It’s almost 104 years since quartermaster Sgt TW Fitzpatrick of the 2nd Royal Irish Regiment, on August 23, 1914, stopped a German advance at Mons for 11 hours with the support of no more than a committed force of 50 drivers, cooks and ancillaries.
He went on to have an illustrious 42-year army career and retired as a lieutenant colonel.
During his career he was awarded the Distinguished Conduct Medal, the Croix de Guerre by the French, and the Cross of St George by the Russians along with many other decorations.
Fitzpatrick was born in Wexford in 1879 and died in London in 1965 and was buried with his wife in Surrey.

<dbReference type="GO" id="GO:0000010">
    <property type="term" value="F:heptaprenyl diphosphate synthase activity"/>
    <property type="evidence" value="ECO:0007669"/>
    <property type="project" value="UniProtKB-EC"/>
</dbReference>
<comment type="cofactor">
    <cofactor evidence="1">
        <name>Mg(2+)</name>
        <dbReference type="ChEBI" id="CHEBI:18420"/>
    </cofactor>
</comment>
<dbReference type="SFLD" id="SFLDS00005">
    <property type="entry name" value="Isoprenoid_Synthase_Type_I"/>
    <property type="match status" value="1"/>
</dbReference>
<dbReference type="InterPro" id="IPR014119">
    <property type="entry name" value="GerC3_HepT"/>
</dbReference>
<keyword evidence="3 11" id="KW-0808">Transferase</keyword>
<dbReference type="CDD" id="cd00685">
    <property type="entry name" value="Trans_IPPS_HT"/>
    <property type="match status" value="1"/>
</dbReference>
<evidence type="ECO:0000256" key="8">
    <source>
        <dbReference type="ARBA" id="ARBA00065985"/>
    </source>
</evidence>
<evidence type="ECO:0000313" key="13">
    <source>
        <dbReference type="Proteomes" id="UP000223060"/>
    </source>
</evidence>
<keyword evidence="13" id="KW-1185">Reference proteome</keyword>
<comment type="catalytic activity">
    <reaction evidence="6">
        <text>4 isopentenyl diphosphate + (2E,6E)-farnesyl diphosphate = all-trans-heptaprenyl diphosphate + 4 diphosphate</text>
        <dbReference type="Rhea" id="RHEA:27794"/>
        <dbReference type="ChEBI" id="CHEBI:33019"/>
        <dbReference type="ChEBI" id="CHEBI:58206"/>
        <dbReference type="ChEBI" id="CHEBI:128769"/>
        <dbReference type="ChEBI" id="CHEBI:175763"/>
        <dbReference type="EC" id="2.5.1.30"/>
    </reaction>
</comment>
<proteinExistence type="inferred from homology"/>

That grave has been vandalised and is in a very poor state.
Fitzpatrick epitomises the long-scorned contribution Irish people made in both world wars.
It seems appropriate that we, through the State, reinstate his grave and his memory.
After all, if the Department of Foreign Affairs can “assist” the increasingly discredited millionaire Conor McGregor in his New York court case, then remembering a man of real achievement, and his peers too, should be an honour.